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https://www.readbyqxmd.com/read/28635623/compressed-sensing-reconstruction-based-on-block-sparse-bayesian-learning-in-bearing-condition-monitoring
#1
Jiedi Sun, Yang Yu, Jiangtao Wen
Remote monitoring of bearing conditions, using wireless sensor network (WSN), is a developing trend in the industrial field. In complicated industrial environments, WSN face three main constraints: low energy, less memory, and low operational capability. Conventional data-compression methods, which concentrate on data compression only, cannot overcome these limitations. Aiming at these problems, this paper proposed a compressed data acquisition and reconstruction scheme based on Compressed Sensing (CS) which is a novel signal-processing technique and applied it for bearing conditions monitoring via WSN...
June 21, 2017: Sensors
https://www.readbyqxmd.com/read/28634383/discrepancy-between-objective-and-subjective-cognition-in-adults-with-major-depressive-disorder
#2
Manit Srisurapanont, Sirijit Suttajit, Kanokkwan Eurviriyanukul, Prirada Varnado
This study aimed to determine: i) the correlation between objective and subjective cognition, ii) the correlates of objective and subjective cognition and iii) the predictors of discrepancy between objective and subjective cognition. Participants were non-elderly patients with major depressive disorder (MDD). We assessed subjective cognition using the Perceived Deficit Questionnaire for Depression (PDQ-D) and objective cognition using Face I and Face II tests of the Wechsler Memory Scale, 3rd edition and Digit Span and Matrix Reasoning tests of the Wechsler Intelligence Scale for Adults, 3rd edition...
June 20, 2017: Scientific Reports
https://www.readbyqxmd.com/read/28634266/30-years-of-the-mineralocorticoid-receptor-the-brain-mineralocorticoid-receptor-a-saga-in-three-episodes
#3
REVIEW
Marian Joëls, E Ronald de Kloet
In 1968, Bruce McEwen discovered that (3)H-corticosterone administered to adrenalectomised rats is retained in neurons of hippocampus rather than those of hypothalamus. This discovery signalled the expansion of endocrinology into the science of higher brain regions. With this in mind, our contribution highlights the saga of the brain mineralocorticoid receptor (MR) in three episodes. First, the precloning era dominated by the conundrum of two types of corticosterone-binding receptors in the brain, which led to the identification of the high-affinity corticosterone receptor as the 'promiscuous' MR cloned in 1987 by Jeff Arriza and Ron Evans in addition to the classical glucocorticoid receptor (GR)...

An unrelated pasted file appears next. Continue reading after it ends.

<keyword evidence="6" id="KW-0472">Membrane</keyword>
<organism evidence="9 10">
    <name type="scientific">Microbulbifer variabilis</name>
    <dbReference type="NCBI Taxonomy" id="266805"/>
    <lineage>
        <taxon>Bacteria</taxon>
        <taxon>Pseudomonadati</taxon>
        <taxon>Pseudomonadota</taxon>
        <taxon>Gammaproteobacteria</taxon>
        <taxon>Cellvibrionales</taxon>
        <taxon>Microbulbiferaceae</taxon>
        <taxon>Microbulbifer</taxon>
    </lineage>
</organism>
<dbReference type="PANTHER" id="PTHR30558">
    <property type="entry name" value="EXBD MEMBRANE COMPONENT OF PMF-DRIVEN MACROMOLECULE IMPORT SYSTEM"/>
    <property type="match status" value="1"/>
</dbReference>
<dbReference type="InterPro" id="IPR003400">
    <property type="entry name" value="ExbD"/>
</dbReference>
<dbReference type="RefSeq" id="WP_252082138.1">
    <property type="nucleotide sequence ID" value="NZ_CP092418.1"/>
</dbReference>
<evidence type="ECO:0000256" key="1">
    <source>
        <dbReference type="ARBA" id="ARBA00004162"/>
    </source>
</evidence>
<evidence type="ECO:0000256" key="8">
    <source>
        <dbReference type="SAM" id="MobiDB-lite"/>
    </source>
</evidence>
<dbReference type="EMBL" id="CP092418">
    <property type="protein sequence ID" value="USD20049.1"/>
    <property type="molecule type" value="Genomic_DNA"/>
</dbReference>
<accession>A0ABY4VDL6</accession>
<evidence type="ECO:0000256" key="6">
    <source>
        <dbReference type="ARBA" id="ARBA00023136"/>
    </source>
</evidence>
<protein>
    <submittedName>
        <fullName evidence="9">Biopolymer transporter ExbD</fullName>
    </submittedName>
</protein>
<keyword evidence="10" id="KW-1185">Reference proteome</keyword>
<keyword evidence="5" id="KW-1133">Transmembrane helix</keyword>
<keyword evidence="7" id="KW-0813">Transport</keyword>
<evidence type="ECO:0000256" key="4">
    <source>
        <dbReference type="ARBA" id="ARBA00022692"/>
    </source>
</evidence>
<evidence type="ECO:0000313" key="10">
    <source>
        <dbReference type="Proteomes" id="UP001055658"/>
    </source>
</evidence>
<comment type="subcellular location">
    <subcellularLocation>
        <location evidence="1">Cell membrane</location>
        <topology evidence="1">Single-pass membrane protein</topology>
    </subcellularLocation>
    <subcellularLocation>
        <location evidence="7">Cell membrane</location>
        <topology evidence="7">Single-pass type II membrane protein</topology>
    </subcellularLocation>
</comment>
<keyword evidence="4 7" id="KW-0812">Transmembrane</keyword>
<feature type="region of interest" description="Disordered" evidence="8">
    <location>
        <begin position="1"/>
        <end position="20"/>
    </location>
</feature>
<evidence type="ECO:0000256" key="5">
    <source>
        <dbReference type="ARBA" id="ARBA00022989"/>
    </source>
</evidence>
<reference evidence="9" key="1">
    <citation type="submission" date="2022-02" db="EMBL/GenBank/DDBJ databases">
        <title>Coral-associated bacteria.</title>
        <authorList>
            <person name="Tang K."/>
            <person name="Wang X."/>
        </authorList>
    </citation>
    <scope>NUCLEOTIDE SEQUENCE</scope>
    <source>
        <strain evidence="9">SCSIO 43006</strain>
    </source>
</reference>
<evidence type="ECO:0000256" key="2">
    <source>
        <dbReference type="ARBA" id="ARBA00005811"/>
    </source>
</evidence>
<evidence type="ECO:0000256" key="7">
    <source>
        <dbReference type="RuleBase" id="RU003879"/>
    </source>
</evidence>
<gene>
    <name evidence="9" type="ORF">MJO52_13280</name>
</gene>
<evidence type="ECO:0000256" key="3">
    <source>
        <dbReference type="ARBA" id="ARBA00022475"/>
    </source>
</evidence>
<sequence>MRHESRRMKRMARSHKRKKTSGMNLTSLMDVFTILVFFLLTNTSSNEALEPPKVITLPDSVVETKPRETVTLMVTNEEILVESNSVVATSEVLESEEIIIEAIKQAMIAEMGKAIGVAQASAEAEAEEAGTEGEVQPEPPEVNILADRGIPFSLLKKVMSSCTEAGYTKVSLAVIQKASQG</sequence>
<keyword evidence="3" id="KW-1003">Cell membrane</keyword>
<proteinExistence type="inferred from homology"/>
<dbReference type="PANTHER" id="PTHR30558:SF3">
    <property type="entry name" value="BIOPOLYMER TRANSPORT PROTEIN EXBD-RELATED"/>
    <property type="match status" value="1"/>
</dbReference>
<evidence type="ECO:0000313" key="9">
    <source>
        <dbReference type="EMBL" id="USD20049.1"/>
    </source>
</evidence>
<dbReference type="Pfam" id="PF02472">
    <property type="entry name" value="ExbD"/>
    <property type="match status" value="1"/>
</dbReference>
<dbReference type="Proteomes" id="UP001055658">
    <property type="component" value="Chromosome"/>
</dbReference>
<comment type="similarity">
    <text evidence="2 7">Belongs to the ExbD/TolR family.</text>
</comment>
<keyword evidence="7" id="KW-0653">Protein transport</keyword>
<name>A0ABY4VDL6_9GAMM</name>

July 2017: Journal of Endocrinology
https://www.readbyqxmd.com/read/28631873/roles-of-afadin-in-functional-differentiations-of-hippocampal-mossy-fiber-synapse
#4
Xiaoqi Geng, Tomohiko Maruo, Kenji Mandai, Irwan Supriyanto, Muneaki Miyata, Shotaro Sakakibara, Akira Mizoguchi, Yoshimi Takai, Masahiro Mori
A hippocampal mossy fiber synapse has a complex structure and is implicated in learning and memory. In this synapse, the mossy fiber boutons attach to the dendritic shaft by puncta adherentia junctions and wrap around a multiply-branched spine, forming synaptic junctions. We have recently shown using transmission electron microscopy, immunoelectron microscopy and serial block face-scanning electron microscopy that atypical puncta adherentia junctions are formed in the afadin-deficient mossy fiber synapse and that the complexity of postsynaptic spines and mossy fiber boutons, the number of spine heads, the area of postsynaptic densities and the density of synaptic vesicles docked to active zones are decreased in the afadin-deficient synapse...
June 20, 2017: Genes to Cells: Devoted to Molecular & Cellular Mechanisms
https://www.readbyqxmd.com/read/28629487/learning-and-memory-in-adolescents-with-critical-biventricular-congenital-heart-disease
#5
Adam R Cassidy, Jane W Newburger, David C Bellinger
OBJECTIVES: Although evidence exists of broadly defined memory impairment among adolescents with critical congenital heart disease (CHD), nuanced investigations of declarative memory in this at-risk population have not been conducted. This study had two primary aims: (1) to conduct a fine-grained analysis of a range of relevant learning and memory processes in adolescents with critical biventricular CHD, and (2) to identify risk, odds, and predictors of memory impairment. METHODS: Data were combined from two single-center studies of neurodevelopmental outcomes in critical CHD...